"This will have spillover effects on the wider economy and unemployment may edge up ahead," it added.
Read MoreWhy rich Norway can't afford to be complacent
Olsen told CNBC there was a "50-50" chance of another interest rate cut during the first half of next year. The Norwegian central bank was an early adopter of "forward guidance."
Norway's growth prospects, already weighed down by falling oil investments, took a turn for the worse in recent months as oil prices tumbled 40 percent over the past six months and investments in the offshore petroleum sector could fall by 15 to 20 percent next year.
Olsen forecast oil prices would rebound, but not up to the $100 level seen before this past September.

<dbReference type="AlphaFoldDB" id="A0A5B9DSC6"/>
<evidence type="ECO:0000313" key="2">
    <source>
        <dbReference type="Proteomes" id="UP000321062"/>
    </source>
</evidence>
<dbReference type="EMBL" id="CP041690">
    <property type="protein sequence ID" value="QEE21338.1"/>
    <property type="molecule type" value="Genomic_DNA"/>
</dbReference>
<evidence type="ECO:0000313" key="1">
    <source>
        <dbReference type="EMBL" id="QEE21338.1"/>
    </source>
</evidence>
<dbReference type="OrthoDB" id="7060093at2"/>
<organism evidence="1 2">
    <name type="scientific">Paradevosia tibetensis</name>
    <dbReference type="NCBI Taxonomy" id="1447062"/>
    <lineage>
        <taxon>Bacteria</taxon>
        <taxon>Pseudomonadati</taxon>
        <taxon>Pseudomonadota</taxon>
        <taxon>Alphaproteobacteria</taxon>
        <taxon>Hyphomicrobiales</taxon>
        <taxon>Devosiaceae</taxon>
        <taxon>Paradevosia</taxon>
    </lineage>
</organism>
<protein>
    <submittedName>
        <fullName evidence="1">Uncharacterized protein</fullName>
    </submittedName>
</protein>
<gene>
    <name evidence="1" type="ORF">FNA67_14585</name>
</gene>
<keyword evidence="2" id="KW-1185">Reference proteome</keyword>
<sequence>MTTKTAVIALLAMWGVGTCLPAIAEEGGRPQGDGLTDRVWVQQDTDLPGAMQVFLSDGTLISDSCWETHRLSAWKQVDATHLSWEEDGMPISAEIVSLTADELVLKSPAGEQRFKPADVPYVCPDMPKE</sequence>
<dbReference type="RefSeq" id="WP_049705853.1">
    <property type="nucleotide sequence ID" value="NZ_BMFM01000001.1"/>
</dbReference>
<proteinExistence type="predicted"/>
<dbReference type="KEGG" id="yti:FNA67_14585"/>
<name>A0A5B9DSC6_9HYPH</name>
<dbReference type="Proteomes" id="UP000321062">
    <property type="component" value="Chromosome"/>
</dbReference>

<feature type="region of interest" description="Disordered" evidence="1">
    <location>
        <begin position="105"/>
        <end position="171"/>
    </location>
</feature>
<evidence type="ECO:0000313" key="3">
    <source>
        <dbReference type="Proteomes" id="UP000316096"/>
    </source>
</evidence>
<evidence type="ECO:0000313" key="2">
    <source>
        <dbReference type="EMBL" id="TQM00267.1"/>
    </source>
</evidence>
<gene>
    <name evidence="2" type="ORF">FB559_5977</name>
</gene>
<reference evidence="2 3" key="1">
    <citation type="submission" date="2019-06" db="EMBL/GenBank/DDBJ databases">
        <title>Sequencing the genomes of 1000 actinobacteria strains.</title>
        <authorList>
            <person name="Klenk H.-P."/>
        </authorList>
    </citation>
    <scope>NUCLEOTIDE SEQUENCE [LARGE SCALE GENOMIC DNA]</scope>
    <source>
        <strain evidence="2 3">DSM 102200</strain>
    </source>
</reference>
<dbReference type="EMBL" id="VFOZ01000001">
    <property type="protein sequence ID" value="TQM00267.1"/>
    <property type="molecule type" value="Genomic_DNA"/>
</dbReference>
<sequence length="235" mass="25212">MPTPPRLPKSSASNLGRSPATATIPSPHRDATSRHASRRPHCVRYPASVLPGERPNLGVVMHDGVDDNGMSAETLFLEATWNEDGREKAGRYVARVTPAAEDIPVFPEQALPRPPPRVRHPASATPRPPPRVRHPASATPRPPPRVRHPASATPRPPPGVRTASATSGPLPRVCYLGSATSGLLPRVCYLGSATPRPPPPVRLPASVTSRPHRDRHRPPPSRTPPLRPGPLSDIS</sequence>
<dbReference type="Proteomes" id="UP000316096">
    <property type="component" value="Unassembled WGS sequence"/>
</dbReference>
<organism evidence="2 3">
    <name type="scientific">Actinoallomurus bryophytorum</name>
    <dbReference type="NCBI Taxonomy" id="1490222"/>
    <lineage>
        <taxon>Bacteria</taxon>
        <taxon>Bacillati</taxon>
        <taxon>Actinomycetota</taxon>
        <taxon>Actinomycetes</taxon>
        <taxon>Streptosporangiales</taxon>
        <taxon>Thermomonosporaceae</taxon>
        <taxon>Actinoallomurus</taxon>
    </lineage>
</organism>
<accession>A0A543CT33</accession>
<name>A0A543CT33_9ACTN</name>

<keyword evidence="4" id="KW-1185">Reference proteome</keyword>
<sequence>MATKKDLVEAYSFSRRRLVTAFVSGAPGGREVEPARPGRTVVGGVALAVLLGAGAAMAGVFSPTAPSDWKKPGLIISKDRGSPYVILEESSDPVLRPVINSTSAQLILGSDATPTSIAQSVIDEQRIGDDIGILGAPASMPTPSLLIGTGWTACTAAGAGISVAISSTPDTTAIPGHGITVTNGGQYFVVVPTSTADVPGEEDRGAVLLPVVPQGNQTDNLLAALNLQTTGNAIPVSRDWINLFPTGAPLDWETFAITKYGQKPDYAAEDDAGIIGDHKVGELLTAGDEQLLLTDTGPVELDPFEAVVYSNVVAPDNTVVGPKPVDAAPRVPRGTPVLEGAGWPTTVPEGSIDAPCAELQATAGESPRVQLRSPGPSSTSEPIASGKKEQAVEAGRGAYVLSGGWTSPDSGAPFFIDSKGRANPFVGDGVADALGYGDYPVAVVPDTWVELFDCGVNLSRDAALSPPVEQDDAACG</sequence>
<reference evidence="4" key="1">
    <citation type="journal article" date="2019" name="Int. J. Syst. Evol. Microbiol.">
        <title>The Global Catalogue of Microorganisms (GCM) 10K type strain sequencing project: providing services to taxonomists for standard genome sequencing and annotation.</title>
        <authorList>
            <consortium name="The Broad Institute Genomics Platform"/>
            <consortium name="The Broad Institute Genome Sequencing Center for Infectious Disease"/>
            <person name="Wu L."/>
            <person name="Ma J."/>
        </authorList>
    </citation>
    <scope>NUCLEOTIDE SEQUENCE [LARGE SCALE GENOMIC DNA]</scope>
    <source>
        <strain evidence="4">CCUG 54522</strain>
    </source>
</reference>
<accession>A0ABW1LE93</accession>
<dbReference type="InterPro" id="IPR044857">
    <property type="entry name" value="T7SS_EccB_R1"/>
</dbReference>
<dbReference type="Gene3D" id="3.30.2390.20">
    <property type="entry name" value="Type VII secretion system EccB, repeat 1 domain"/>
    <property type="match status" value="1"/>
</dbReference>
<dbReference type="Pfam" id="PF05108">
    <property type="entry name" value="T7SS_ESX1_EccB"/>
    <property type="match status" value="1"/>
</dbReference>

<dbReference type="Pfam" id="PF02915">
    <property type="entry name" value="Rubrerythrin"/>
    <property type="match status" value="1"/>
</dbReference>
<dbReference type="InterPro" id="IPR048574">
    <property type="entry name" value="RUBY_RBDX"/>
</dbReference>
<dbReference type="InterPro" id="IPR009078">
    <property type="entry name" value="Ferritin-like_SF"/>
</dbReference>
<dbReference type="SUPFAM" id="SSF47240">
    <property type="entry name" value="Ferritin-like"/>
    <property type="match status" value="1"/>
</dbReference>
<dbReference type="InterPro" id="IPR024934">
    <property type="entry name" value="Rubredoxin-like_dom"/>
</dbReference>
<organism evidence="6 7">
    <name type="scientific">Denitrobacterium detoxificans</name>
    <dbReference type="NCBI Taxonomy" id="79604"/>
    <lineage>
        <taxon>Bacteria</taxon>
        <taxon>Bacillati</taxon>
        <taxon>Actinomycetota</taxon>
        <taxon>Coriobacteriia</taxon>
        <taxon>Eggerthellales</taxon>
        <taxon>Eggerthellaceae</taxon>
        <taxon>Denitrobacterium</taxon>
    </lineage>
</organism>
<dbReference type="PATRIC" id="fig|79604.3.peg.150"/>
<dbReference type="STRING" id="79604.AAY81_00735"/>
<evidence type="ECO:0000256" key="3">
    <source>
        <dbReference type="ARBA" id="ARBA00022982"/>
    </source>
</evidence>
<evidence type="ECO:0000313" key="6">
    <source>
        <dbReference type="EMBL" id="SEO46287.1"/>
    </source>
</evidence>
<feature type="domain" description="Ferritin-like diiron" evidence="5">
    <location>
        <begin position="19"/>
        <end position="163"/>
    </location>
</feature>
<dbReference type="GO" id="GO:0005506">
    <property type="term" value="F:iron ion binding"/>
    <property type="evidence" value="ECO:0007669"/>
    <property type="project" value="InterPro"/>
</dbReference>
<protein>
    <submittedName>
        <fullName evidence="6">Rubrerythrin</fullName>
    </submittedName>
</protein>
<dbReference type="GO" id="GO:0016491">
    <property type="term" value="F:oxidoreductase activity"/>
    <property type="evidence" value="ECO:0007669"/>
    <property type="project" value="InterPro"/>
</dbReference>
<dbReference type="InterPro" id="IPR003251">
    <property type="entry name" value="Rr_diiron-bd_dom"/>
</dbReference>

The central bank now sees economic growth on mainland Norway, excluding the offshore oil and gas sector, at 1.5 percent next year, below earlier forecasts for 2.25 percent.
'Immediate' inflation hit from oil
Also Thursday, the Swiss National Bank opted to keep its interest rates unchanged. The bank held its target range for three-month Libor at 0.00-0.25 percent, as analysts polled by Reuters had expected.
In conversation with CNBC, Swiss Central Bank Chairman Thomas Jordan said falling oil prices had had "immediate impact" on inflation in Switzerland—which unlike Norway, is not an oil producer.
"It is extremely important that inflation expectations remain in positive territory," he told CNBC on Thursday.
Like its neighbors in the euro zone, Switzerland is grappling with disinflation and deflationary pressures. Consumer price inflation in Switzerland was flat for a second consecutive month in November.